WIKIMEDIA, EMWOne limitation in the development of cell-based therapies is the growth of tumors that can result from transplantation of pluripotent cells. But in a study published today (March 2) in Stem Cell Reports, researchers in Japan report having successfully used an inducible caspase system to cause apoptosis in tumor cells derived from human induced pluripotent stem cells (iPSCs) transplanted into mice.
“This particular study—and other ones like it—is a really nice example of how . . . looking at the basic questions in science and in biology can lead to things that are very clinically relevant,” Lisa Bouchier-Hayes, who studies Caspase genes at the Baylor College of Medicine in Houston, Texas, and did not participate in the work, told The Scientist. “These first steps are really important,” she said.
“The use of a ‘suicide gene’ in stem cell–derived therapies is certainly an obvious safety modification that a number of groups have been pursuing,” said Cynthia Dunbar of the National Heart, Lung, and Blood Institute (NHLBI) in Bethesda, Maryland, who also was not involved in the study. “The idea is that whatever you use these cells for you want to differentiate them into adult functional cells, but if you have any residual undifferentiated cells, we know they can cause teratomas,” she added.
Endogenous Caspase 9 causes apoptosis when two Caspase 9 molecules dimerize. The researchers took advantage of a previously developed inducible Caspase 9 system, called iCaspase9, in which a chemical that can be administered to cells or injected intraperitoneally in mice causes dimerization and rapid cell death. They used a lentiviral vector to integrate iCaspase9 into the genomes of human iPSCs.
The team then differentiated the iPSCs into neural stem and progenitor cells, and transplanted them into mice with a spinal cord injury. The mice began to recover some motor function, but as neural tumors and teratomas grew from the transplanted cells and pressed on the spinal cord, the rodents began to lose motor function. When the researchers treated the mice with the chemical that activates iCaspase9 dimerization, they could no longer detect transplanted cells, and tumors disappeared. These results suggest that the chemical was able to cross the blood-brain barrier to access cells in the spinal cord.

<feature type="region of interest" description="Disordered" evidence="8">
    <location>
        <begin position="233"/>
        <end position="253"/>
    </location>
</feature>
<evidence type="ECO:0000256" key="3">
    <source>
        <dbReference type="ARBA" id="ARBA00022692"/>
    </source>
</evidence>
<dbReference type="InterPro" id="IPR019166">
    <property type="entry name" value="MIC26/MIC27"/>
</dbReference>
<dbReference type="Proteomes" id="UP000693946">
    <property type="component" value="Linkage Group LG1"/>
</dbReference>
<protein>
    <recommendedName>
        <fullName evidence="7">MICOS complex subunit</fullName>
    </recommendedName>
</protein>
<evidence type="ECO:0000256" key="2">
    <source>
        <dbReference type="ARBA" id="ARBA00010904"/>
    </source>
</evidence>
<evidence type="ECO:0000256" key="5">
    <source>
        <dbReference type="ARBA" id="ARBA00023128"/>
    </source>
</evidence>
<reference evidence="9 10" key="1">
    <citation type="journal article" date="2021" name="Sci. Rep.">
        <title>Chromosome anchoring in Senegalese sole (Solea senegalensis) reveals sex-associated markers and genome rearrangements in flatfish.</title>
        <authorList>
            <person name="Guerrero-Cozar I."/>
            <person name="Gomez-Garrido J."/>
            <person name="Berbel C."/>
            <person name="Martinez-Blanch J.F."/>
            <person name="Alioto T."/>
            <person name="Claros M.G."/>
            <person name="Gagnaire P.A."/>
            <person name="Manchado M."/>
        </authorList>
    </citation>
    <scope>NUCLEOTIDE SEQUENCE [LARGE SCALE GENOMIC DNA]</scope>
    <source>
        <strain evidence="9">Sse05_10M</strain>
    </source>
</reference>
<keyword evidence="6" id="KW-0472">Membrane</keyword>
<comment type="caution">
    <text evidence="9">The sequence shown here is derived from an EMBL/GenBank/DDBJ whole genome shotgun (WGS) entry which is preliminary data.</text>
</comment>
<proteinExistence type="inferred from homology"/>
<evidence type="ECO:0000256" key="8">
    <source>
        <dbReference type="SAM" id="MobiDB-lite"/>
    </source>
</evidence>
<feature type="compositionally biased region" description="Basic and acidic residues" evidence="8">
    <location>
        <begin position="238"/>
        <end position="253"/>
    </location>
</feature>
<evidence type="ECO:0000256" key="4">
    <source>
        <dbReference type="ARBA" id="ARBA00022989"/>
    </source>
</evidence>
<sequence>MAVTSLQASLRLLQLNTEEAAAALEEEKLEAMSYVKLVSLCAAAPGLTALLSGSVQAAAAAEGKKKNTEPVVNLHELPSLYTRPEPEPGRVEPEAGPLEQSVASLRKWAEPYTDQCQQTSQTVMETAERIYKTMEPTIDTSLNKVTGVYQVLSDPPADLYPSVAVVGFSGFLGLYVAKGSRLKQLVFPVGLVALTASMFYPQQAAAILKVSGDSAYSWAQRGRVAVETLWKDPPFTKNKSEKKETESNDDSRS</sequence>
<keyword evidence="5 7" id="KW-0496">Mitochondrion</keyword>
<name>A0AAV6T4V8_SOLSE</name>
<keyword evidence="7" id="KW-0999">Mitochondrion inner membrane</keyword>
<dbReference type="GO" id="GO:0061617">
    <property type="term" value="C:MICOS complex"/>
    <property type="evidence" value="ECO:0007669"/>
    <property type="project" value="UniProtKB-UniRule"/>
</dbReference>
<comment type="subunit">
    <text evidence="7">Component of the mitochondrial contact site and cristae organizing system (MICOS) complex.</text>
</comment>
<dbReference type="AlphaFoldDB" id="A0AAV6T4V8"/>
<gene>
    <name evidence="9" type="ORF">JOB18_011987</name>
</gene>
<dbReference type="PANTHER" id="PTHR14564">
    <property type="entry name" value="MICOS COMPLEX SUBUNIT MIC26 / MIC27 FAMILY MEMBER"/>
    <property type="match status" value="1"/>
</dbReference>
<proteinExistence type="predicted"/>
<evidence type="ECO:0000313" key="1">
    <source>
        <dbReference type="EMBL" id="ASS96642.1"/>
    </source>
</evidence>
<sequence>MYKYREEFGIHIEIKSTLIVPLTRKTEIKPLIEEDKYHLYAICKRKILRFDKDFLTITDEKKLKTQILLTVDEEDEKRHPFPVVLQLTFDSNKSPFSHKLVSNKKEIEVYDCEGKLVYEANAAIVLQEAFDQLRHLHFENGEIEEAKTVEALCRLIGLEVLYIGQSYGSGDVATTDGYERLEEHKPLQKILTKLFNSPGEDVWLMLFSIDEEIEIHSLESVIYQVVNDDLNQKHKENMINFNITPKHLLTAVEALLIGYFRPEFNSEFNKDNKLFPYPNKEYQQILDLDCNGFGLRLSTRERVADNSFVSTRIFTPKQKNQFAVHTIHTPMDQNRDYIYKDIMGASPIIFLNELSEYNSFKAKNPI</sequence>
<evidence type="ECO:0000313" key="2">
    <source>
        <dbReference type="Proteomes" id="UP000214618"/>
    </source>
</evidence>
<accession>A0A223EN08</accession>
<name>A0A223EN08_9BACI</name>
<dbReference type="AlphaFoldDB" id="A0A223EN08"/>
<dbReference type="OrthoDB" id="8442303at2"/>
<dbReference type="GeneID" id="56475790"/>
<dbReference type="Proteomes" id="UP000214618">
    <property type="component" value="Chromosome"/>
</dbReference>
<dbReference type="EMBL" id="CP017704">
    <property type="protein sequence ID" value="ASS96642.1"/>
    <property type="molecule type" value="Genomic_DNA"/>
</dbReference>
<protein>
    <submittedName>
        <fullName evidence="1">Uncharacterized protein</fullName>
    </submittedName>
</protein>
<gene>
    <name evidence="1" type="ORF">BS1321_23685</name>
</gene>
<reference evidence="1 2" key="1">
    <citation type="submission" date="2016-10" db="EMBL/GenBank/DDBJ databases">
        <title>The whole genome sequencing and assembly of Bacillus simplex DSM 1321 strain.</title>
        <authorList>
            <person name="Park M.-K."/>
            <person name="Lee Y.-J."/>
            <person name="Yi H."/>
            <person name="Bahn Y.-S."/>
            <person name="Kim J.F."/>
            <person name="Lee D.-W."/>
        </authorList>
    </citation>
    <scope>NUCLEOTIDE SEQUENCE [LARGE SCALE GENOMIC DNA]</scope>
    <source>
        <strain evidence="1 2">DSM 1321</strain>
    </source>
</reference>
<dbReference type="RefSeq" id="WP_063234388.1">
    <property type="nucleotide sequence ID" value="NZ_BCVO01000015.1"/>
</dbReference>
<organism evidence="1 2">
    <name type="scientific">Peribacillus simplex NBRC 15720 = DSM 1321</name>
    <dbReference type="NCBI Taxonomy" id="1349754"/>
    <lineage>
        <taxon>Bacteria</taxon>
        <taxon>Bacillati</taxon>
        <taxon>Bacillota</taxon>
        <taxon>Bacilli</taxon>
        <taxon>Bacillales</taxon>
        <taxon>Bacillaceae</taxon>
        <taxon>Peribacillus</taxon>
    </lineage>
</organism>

Demonstrating the feasibility of ablating transplanted cells “is very important . . . for the safety of regenerative therapy or transplantation therapy,” said coauthor Hideyuki Okano of Keio University School of Medicine in Tokyo, Japan. But he added that the iCaspase9 system is not at this time being considered for future clinical applications.
“It’s not ready for clinical use,” agreed Chuanfeng Wu of the NHLBI, who was not involved in the study. Because the ablation is not specific to tumor cells, useful cells could also be ablated, she explained. “It would be nice to use a specific promoter to keep the good ones and only ablate the bad ones.”
Wu also highlighted the need to observe the mice long-term, to determine whether the transplanted cells were truly gone. She said she has seen tumors arise more than five months after ablation, which is a longer timeline than that used in the current study.
“It’s definitely good to have this [system] developed,” said Dunbar, noting that ablation of cells at different stages along the differentiation timeline could be useful in clinical cases in which transplanted cells end up in the wrong place or make the wrong connections. One of the biggest hurdles in developing cell-based therapies, she added, “is figuring out how to get efficient production of adult type cells and getting them to the right place and to hook up the right way.”
G. Itakura et al., “Fail-safe system against potential tumorigenicity after transplantation of iPSC derivatives,” Stem Cell Reports, doi:10.1016/j.stemcr.2017.02.003, 2017.